Obviously, no-one knows what the original Noodle Incident involved.
The earliest reference to it, perhaps, was when Calvin's mom goes to a parent-teacher conference, and Calvin is dreading her return. When she gets home she catches him packing, which prompts him to immediately protest that everything was a lie, at one point bringing up "the noodles," which his mother had not heard of yet.
Calvin: She told you about the noodles, right? It wasn't me! Nobody saw me! I was framed! I wouldn't do anything like that! I'm innocent, I tell you!
Mom: What noodles?
Calvin: Oh... Uh... Ha ha! Did I say noodles? You must have heard wrong. I didn't say noodles.
In one strip, Calvin complains to Hobbes about how much trouble he got into that day in school, but when Hobbes asked what happened, Calvin says he doesn't even want to talk about. When Hobbes asks if it had "anything to do with those sirens [he] heard around noon," Calvin repeats, louder this time, "I SAID I don't want to talk about it!" In the strip that immediately preceded this one, Calvin is getting dressed for school, complaining about how it never changes, and then says, "Well, not today. Today, I go for the gusto." and puts on a cape and space helmet, which seems to suggest the obvious. Moderate consensus among fans is that this is indeed the specific date/strip that the Noodle Incident occurred, as no other school exploit of his ever got all the way up to the level of emergency sirens.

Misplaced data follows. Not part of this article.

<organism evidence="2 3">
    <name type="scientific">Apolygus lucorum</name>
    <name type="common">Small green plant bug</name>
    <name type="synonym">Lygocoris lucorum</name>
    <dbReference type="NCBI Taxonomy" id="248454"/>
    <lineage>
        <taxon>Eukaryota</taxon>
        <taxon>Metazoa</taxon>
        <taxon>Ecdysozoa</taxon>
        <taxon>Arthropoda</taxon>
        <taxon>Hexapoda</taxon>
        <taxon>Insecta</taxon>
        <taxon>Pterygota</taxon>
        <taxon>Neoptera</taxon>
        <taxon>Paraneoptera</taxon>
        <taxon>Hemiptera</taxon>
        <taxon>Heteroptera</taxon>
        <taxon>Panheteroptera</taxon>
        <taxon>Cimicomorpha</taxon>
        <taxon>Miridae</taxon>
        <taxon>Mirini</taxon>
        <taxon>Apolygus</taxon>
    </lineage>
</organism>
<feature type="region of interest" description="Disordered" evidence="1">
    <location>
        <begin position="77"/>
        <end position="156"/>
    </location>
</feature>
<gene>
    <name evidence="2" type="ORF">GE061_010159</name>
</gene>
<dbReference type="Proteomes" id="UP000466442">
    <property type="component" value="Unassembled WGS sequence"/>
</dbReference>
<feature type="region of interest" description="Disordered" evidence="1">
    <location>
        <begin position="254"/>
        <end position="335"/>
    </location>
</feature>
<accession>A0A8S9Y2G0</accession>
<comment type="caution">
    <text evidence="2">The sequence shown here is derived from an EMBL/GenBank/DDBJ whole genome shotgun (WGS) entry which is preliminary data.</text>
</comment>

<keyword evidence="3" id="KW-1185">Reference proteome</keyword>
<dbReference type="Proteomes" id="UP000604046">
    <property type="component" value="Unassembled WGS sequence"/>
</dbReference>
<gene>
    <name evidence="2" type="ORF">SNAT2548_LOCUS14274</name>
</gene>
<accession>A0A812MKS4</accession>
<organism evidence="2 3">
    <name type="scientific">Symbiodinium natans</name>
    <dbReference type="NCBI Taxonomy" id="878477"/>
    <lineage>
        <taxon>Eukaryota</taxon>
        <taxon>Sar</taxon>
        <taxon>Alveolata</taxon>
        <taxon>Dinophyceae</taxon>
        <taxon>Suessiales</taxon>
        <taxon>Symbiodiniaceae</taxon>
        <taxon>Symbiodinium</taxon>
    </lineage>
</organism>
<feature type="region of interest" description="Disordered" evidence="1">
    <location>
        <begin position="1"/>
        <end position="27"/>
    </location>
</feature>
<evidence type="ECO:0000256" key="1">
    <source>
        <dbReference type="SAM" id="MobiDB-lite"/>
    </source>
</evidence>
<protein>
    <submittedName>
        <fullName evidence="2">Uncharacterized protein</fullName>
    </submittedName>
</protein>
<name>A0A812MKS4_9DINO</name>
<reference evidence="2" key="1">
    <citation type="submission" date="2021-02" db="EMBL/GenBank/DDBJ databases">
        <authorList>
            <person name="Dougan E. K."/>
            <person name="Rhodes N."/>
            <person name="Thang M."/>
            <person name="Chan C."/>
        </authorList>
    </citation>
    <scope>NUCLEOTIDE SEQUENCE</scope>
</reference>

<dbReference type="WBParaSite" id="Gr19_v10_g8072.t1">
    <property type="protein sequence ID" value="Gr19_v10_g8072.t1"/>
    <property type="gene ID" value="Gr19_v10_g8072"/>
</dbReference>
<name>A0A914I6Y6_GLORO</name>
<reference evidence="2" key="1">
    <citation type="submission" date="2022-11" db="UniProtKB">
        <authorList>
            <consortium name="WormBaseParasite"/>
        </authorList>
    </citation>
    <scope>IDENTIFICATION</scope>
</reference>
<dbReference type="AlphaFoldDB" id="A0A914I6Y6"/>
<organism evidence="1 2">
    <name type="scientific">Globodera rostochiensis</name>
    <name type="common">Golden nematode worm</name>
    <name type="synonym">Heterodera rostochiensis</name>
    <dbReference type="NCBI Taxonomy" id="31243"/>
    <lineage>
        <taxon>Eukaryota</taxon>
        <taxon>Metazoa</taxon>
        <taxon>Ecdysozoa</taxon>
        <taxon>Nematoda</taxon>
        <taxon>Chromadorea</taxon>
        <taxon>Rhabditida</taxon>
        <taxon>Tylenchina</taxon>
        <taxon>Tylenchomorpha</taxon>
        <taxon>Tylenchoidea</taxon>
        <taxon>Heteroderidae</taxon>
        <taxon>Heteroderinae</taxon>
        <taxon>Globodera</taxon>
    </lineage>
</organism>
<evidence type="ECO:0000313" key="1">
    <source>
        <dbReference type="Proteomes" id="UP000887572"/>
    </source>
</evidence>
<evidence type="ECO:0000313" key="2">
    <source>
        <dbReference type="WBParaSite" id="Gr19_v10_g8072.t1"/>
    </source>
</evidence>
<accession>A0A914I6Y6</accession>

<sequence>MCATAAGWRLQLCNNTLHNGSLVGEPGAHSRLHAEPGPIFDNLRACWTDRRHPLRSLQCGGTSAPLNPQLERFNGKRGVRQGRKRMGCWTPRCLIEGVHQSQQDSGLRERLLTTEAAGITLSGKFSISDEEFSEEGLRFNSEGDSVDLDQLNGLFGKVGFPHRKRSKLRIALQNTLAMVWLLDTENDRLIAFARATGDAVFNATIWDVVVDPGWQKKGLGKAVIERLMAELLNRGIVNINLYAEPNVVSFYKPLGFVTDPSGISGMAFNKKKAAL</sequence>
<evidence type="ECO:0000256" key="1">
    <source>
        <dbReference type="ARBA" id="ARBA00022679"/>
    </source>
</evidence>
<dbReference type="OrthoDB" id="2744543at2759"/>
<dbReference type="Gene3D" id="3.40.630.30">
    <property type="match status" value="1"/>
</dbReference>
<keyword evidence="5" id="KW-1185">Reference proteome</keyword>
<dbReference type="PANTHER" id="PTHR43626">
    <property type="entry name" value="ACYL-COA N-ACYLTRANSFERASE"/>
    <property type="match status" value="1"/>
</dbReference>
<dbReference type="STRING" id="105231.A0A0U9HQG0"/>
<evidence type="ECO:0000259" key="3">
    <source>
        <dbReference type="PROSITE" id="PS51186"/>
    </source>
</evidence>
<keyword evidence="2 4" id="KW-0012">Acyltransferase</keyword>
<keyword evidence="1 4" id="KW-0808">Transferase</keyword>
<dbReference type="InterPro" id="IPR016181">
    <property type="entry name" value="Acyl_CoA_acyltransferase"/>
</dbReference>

Another possibility involves a story where Calvin does an oral report on the human brain, and brings a bag of cooked noodles as a visual aid.
Half the fun of the Noodle Incident is watching how flustered and angry Calvin gets whenever Hobbes brings it up... Yet whenever anyone else brings it up, he goes into a defensive panic attack and claims he was framed.